by Doug Pifer
The old farmhouse we bought sits on 5.67 beautiful acres. A spring fed stream crosses one corner near our barn and then runs parallel to and just outside of the property line to where it flows into Rocky Marsh Run.
For many years I’ve talked about how stream banks need protection from erosion and livestock in order to remain clean and provide healthy habitat for wildlife. It comes down to being a good neighbor. Everybody downstream will appreciate your efforts to protect your part of the watershed.
Now my wife and I can practice what we preach. When we fenced the property we made sure we had a 35-foot buffer between fence and stream bank.
Landowners have been able to get financial assistance for fencing off streams and to get funding for riparian buffers on their land through the U.S. Department of Agriculture’s Natural Resources Conservation Service for many years. Once enrolled in a cost-share program, a landowner can get free technical assistance from the state Department of Forestry, which may include the planting of native trees and shrubs.
In West Virginia and Virginia, the Conservation Reserve Program (CREP) provides financial assistance for the fence as well as for planting trees in the 35-foot wide strip of land between the stream and the fence. The farm bill that was signed last year combined two programs, the Wildife Habitat Incentives Program (WHIP) and the Environmental Quality Incentives Program (EQUIP) for wildife habitat assistance.
Tim Canfield, district conservationist with the Natural Resource Conservation Service, told me last spring that West Virginia also has several non-farm-bill programs that provide assistance for landowners who want to protect their streamside land and create wildlife habitat. Tim put me in contact with state forester Herb Peddicord from the West Virginia Division of Forestry who routinely does buffer plantings for sites like mine.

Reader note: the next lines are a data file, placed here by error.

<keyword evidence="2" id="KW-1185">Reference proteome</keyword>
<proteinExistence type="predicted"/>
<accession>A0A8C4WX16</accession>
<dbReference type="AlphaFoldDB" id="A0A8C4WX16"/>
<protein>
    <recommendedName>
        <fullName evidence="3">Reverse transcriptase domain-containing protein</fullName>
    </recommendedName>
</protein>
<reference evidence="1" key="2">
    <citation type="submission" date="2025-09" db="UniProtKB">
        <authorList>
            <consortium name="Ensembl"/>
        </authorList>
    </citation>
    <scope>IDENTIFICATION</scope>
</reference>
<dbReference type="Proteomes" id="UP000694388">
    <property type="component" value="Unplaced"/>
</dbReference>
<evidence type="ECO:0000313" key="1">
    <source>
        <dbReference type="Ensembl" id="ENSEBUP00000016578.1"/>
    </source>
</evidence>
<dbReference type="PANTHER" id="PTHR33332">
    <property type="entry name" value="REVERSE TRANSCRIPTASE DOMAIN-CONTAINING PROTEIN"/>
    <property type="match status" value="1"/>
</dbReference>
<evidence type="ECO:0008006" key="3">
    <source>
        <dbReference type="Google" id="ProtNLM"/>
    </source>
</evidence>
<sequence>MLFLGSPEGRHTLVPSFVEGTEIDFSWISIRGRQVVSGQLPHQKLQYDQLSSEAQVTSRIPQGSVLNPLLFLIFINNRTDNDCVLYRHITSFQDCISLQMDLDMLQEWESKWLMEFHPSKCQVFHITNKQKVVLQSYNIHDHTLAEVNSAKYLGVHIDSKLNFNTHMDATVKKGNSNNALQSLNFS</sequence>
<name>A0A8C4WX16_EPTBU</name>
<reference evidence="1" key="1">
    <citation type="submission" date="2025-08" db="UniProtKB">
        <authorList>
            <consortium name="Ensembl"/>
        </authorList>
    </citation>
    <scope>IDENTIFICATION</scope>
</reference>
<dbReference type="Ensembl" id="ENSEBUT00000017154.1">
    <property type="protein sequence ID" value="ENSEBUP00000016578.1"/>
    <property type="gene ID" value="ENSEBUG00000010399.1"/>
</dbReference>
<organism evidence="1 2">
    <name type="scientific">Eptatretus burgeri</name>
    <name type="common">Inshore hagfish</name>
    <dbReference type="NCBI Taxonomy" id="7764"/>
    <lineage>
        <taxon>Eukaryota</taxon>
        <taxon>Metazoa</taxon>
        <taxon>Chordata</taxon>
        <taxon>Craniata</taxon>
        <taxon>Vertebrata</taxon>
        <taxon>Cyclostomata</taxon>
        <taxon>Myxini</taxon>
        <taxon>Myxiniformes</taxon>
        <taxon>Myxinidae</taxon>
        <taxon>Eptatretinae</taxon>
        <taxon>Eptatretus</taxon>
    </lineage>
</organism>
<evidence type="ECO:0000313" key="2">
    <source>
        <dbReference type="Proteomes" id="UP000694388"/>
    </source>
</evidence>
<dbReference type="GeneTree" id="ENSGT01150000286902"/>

Last week Herb came and took a look at our streamside buffer area. After looking around he assured me I certainly qualify for assistance. This fall, forestry volunteers will plant native trees of several species on our property.
Some wonderful native trees already grow in and along our streamside. They include a number of young paw paw trees, a black walnut, Kentucky coffee trees of various ages, an enormous hackberry and several large sycamores.
Our place already has excellent wildlife habitat. The stream is wooded along its banks where it adjoins pastureland. Such forest edge habitat hosts deer, wild turkeys, woodchucks, skunks and tree squirrels. We’ve already seen great blue herons, rough winged, barn and tree swallows, eastern phoebes, red-tailed, red-shouldered and Cooper’s hawks, kingfishers, and a barred owl.
To get started with your own streamside buffer in Jefferson County, WV, contact Natural Resource Conservation Service (NRCS) District Conservationist Tim Canfield at 304-263-7547 X 123 or at Tim.Canfield@wvusda.gov. Herb Peddicord, Chesapeake Bay Watershed Forester at the WV Division of Forestry can be reached at 304-229-2665 or at email@example.com.
My wife and I hope to plant some wildife-attracting wildflowers in our buffer like bee-balm, turtle-head and jewelweed. And we’ll put up a nest box for wood ducks. We’re excited about the possibilities!